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Brazil Real Drops From 10-Month High as Central Bank Intervenes

Photographer: Dado Galdieri/Bloomberg

Metal discs fall into a stamping machine to make R$ 0.25 coins, or 25 centavos, at the Casa da Moeda, the national mint, in the Santa Cruz suburb of Rio de Janeiro. Close

Metal discs fall into a stamping machine to make R$ 0.25 coins, or 25 centavos, at the... Read More

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Photographer: Dado Galdieri/Bloomberg

Metal discs fall into a stamping machine to make R$ 0.25 coins, or 25 centavos, at the Casa da Moeda, the national mint, in the Santa Cruz suburb of Rio de Janeiro.

Brazil’s real fell from a 10-month high after the central bank sold $1 billion of reverse foreign- exchange swaps to weaken the currency.

The real depreciated 0.7 percent to 1.9569 per U.S. dollar at the close of trading in Sao Paulo after rallying on March 8 to 1.9442 per dollar, the strongest level on a closing basis since May 8. The currency has strengthened 4.8 percent this year, the biggest gain among 25 emerging-market counterparts tracked by Bloomberg. Swap rates due in January 2014 fell 11 basis points, or 0.11 percentage point, to 7.85 percent today.

“The 1.94 per dollar area seems to be the line in the sand for the central bank,” Bernd Berg, an emerging-markets strategist at Credit Suisse Group AG in Zurich, said in an e- mailed response to questions. “Over the medium and long term, it will let the currency rise further below 1.94 per dollar, but in the early stages of the economic recovery, a real appreciating too rapidly would, in the eyes of the central bank, damage the recovery of the export industry.”

The real rallied March 8 on speculation policy makers would let the currency appreciate to contain inflation. The government had reported that its IPCA index of consumer prices climbed 6.31 percent in February from a year earlier, the highest annual rate in 14 months. The central bank sold 20,000 of 30,000 reverse currency contracts offered today in the first auction of its kind since Feb. 15.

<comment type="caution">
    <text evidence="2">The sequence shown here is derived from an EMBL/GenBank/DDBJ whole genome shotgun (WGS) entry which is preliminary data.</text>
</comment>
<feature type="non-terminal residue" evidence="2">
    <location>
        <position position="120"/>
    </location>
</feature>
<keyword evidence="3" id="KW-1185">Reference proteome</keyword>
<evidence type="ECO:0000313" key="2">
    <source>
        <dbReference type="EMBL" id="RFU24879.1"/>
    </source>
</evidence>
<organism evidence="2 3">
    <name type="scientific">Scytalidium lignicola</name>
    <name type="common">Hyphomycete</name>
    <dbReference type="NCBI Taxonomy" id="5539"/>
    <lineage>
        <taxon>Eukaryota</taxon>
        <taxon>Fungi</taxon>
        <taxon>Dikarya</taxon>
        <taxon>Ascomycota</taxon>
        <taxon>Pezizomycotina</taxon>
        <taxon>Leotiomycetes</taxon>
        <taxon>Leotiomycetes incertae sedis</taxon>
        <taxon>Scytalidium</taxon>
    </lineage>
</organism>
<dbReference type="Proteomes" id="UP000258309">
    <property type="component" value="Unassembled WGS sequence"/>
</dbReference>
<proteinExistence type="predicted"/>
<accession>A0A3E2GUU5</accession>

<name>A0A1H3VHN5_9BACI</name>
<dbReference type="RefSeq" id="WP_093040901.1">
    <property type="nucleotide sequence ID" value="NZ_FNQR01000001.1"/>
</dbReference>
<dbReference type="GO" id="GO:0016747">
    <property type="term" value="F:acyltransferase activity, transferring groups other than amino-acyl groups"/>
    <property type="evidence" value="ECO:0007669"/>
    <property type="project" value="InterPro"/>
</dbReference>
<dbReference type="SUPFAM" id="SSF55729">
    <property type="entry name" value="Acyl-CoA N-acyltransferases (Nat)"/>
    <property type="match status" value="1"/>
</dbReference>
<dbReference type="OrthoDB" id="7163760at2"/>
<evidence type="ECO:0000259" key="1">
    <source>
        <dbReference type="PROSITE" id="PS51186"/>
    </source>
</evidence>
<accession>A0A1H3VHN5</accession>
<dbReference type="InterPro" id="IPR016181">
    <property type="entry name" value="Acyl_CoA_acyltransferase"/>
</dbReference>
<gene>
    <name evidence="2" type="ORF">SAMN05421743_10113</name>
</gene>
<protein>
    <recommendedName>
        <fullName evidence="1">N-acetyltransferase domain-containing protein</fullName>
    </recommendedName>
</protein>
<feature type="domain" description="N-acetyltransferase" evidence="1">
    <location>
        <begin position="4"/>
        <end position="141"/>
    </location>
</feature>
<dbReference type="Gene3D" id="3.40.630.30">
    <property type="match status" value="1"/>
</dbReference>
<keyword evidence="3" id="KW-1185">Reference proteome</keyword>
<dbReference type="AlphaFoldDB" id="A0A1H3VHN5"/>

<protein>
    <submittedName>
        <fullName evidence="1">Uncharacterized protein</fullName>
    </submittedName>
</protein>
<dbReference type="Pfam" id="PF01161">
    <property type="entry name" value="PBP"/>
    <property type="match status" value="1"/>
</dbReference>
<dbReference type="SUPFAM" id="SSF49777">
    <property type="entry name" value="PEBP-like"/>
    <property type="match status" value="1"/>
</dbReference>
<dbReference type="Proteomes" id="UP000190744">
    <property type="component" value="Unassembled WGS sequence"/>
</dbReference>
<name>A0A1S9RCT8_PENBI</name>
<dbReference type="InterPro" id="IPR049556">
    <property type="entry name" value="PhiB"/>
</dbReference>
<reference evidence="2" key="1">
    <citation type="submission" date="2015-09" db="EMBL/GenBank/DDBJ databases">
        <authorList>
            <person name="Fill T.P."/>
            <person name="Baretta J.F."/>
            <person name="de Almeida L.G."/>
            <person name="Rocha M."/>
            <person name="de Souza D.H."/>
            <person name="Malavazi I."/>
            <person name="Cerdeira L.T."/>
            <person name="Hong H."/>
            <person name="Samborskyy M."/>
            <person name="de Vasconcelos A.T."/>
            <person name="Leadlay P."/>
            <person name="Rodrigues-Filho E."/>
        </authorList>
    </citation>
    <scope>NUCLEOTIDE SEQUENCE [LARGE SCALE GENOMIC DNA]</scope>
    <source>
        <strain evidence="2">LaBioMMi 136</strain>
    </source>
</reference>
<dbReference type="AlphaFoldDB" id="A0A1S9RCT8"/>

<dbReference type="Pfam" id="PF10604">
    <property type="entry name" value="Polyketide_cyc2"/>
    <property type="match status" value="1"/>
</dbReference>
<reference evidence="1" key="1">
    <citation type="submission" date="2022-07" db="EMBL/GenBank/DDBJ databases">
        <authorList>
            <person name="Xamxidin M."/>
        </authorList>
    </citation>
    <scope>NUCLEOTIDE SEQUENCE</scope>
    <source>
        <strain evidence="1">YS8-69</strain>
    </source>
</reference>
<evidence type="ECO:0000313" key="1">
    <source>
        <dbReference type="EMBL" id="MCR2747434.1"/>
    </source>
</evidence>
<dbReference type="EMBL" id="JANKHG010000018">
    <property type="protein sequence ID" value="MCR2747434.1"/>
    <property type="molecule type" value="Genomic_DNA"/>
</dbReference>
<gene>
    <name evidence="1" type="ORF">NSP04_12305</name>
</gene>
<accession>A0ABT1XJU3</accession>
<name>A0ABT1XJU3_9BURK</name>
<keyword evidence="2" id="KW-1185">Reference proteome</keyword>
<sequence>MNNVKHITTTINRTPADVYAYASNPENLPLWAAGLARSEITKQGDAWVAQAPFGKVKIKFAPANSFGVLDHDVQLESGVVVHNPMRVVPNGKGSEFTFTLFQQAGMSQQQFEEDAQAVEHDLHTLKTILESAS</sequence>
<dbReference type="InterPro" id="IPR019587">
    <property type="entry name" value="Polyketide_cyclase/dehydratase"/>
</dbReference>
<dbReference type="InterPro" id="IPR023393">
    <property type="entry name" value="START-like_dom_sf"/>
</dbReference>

Photographer: Dado Galdieri/Bloomberg

A worker throws a packaged stack of Brazilian real bills totaling R$ 2,000 at the end of the production process at the Casa da Moeda, the national mint, in the Santa Cruz suburb of Rio de Janeiro. Close

A worker throws a packaged stack of Brazilian real bills totaling R$ 2,000 at the end... Read More

Close
Open
Photographer: Dado Galdieri/Bloomberg

A worker throws a packaged stack of Brazilian real bills totaling R$ 2,000 at the end of the production process at the Casa da Moeda, the national mint, in the Santa Cruz suburb of Rio de Janeiro.

Swap Rates

Swap rates fell today after President Dilma Rousseff announced last week cuts in taxes on food staples to curb inflation, reviving speculation that the central bank will refrain from increasing borrowing costs.

Eliminating the 9.25 percent PIS/Cofins taxes will rein in prices and stimulate the economy as Brazilians are able to save and consume more, Rousseff said in a televised address March 8. The measure will cut tax revenue by 7.3 billion reais annually.

“The government is taking action so that the inflation outlook doesn’t get much worse,” Gustavo Rangel, the chief economist for Latin America at ING Group, said in a telephone interview from London.

Policy makers dropped last week a pledge to keep borrowing costs unchanged for a “prolonged period” from their statement accompanying the decision to leave the target lending rate at a record low 7.25 percent.

Economists cut their 2014 economic growth forecasts in a survey published today. Gross domestic product will expand 3.50 percent next year, according to the median estimate of about 100 analysts surveyed by the central bank, down from the prior projection of 3.65 percent.

Currency Policy

The central bank has swung between selling currency swaps to prevent the real from falling too quickly and offering reverse currency swaps to protect exporters by preventive excessive gains.

Brazil pushed the real down 9 percent in 2012 and 11 percent in the prior year as Finance Minister Guido Mantega said developed economies were debasing currencies such as the dollar while driving up those of emerging nations.

Stabilizing the real at a level that allows industry to “survive” has put Brazil on the path to recovery following two years of slowing economic growth, Mantega said in an interview last month in New York.

“We haven’t resolved it, but we neutralized, softened the currency war issue that other countries are facing,” Mantega said. “We are in Brazil in a transition to a more solid, competitive and efficient economy.”

To contact the reporters on this story: Blake Schmidt in Sao Paulo at bschmidt16@bloomberg.net; Josue Leonel in Sao Paulo at jleonel@bloomberg.net

To contact the editor responsible for this story: David Papadopoulos at papadopoulos@bloomberg.net

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